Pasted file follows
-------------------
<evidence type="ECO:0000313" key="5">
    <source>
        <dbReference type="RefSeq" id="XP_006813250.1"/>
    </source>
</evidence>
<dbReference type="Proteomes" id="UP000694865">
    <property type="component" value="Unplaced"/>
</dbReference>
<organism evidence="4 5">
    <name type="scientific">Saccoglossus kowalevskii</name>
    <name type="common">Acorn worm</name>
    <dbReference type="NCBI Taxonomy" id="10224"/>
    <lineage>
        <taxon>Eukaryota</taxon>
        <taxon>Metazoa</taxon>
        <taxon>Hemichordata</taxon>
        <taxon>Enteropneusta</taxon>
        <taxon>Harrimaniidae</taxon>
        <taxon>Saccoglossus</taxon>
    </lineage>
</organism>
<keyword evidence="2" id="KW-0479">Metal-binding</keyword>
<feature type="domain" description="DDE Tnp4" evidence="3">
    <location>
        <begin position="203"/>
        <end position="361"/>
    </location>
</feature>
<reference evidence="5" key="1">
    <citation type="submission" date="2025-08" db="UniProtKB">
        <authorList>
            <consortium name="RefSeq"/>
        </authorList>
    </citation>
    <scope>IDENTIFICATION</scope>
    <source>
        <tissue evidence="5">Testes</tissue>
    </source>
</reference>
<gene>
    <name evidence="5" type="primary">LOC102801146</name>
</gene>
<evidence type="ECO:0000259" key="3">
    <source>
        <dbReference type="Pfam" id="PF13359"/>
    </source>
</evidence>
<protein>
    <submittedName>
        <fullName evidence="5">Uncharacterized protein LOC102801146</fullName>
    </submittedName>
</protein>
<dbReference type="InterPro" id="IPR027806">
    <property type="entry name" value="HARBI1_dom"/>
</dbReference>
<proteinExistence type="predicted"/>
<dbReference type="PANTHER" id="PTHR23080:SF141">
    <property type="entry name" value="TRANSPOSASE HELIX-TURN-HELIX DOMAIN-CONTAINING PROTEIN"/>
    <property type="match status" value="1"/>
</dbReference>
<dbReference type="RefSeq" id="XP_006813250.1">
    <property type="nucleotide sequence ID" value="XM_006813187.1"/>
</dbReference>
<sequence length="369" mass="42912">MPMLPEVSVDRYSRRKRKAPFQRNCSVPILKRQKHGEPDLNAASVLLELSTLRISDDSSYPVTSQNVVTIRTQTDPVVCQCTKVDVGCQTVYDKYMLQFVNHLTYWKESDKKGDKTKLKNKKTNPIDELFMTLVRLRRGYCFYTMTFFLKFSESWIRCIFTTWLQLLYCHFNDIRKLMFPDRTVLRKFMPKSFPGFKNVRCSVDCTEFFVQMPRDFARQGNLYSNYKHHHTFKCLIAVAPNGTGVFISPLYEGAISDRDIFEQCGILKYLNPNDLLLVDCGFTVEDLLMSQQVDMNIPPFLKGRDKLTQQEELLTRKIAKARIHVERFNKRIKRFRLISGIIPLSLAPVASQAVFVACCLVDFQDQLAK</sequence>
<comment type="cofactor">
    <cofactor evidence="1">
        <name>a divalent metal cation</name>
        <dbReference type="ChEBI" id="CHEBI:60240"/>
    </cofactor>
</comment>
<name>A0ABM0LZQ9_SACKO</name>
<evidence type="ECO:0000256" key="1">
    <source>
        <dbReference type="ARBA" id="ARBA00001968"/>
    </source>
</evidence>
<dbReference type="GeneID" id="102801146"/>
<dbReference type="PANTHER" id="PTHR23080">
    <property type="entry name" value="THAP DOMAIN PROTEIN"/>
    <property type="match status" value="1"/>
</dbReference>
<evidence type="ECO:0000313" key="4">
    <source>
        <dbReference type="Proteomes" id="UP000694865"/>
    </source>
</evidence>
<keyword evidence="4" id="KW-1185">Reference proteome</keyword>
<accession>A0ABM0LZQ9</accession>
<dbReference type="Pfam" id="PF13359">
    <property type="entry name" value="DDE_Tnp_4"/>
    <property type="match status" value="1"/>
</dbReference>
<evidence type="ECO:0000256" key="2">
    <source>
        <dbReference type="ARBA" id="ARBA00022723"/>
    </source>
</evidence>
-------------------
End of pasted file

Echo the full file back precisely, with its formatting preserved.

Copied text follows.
<evidence type="ECO:0000313" key="5">
    <source>
        <dbReference type="RefSeq" id="XP_006813250.1"/>
    </source>
</evidence>
<dbReference type="Proteomes" id="UP000694865">
    <property type="component" value="Unplaced"/>
</dbReference>
<organism evidence="4 5">
    <name type="scientific">Saccoglossus kowalevskii</name>
    <name type="common">Acorn worm</name>
    <dbReference type="NCBI Taxonomy" id="10224"/>
    <lineage>
        <taxon>Eukaryota</taxon>
        <taxon>Metazoa</taxon>
        <taxon>Hemichordata</taxon>
        <taxon>Enteropneusta</taxon>
        <taxon>Harrimaniidae</taxon>
        <taxon>Saccoglossus</taxon>
    </lineage>
</organism>
<keyword evidence="2" id="KW-0479">Metal-binding</keyword>
<feature type="domain" description="DDE Tnp4" evidence="3">
    <location>
        <begin position="203"/>
        <end position="361"/>
    </location>
</feature>
<reference evidence="5" key="1">
    <citation type="submission" date="2025-08" db="UniProtKB">
        <authorList>
            <consortium name="RefSeq"/>
        </authorList>
    </citation>
    <scope>IDENTIFICATION</scope>
    <source>
        <tissue evidence="5">Testes</tissue>
    </source>
</reference>
<gene>
    <name evidence="5" type="primary">LOC102801146</name>
</gene>
<evidence type="ECO:0000259" key="3">
    <source>
        <dbReference type="Pfam" id="PF13359"/>
    </source>
</evidence>
<protein>
    <submittedName>
        <fullName evidence="5">Uncharacterized protein LOC102801146</fullName>
    </submittedName>
</protein>
<dbReference type="InterPro" id="IPR027806">
    <property type="entry name" value="HARBI1_dom"/>
</dbReference>
<proteinExistence type="predicted"/>
<dbReference type="PANTHER" id="PTHR23080:SF141">
    <property type="entry name" value="TRANSPOSASE HELIX-TURN-HELIX DOMAIN-CONTAINING PROTEIN"/>
    <property type="match status" value="1"/>
</dbReference>
<dbReference type="RefSeq" id="XP_006813250.1">
    <property type="nucleotide sequence ID" value="XM_006813187.1"/>
</dbReference>
<sequence length="369" mass="42912">MPMLPEVSVDRYSRRKRKAPFQRNCSVPILKRQKHGEPDLNAASVLLELSTLRISDDSSYPVTSQNVVTIRTQTDPVVCQCTKVDVGCQTVYDKYMLQFVNHLTYWKESDKKGDKTKLKNKKTNPIDELFMTLVRLRRGYCFYTMTFFLKFSESWIRCIFTTWLQLLYCHFNDIRKLMFPDRTVLRKFMPKSFPGFKNVRCSVDCTEFFVQMPRDFARQGNLYSNYKHHHTFKCLIAVAPNGTGVFISPLYEGAISDRDIFEQCGILKYLNPNDLLLVDCGFTVEDLLMSQQVDMNIPPFLKGRDKLTQQEELLTRKIAKARIHVERFNKRIKRFRLISGIIPLSLAPVASQAVFVACCLVDFQDQLAK</sequence>
<comment type="cofactor">
    <cofactor evidence="1">
        <name>a divalent metal cation</name>
        <dbReference type="ChEBI" id="CHEBI:60240"/>
    </cofactor>
</comment>
<name>A0ABM0LZQ9_SACKO</name>
<evidence type="ECO:0000256" key="1">
    <source>
        <dbReference type="ARBA" id="ARBA00001968"/>
    </source>
</evidence>
<dbReference type="GeneID" id="102801146"/>
<dbReference type="PANTHER" id="PTHR23080">
    <property type="entry name" value="THAP DOMAIN PROTEIN"/>
    <property type="match status" value="1"/>
</dbReference>
<evidence type="ECO:0000313" key="4">
    <source>
        <dbReference type="Proteomes" id="UP000694865"/>
    </source>
</evidence>
<keyword evidence="4" id="KW-1185">Reference proteome</keyword>
<accession>A0ABM0LZQ9</accession>
<dbReference type="Pfam" id="PF13359">
    <property type="entry name" value="DDE_Tnp_4"/>
    <property type="match status" value="1"/>
</dbReference>
<evidence type="ECO:0000256" key="2">
    <source>
        <dbReference type="ARBA" id="ARBA00022723"/>
    </source>
</evidence>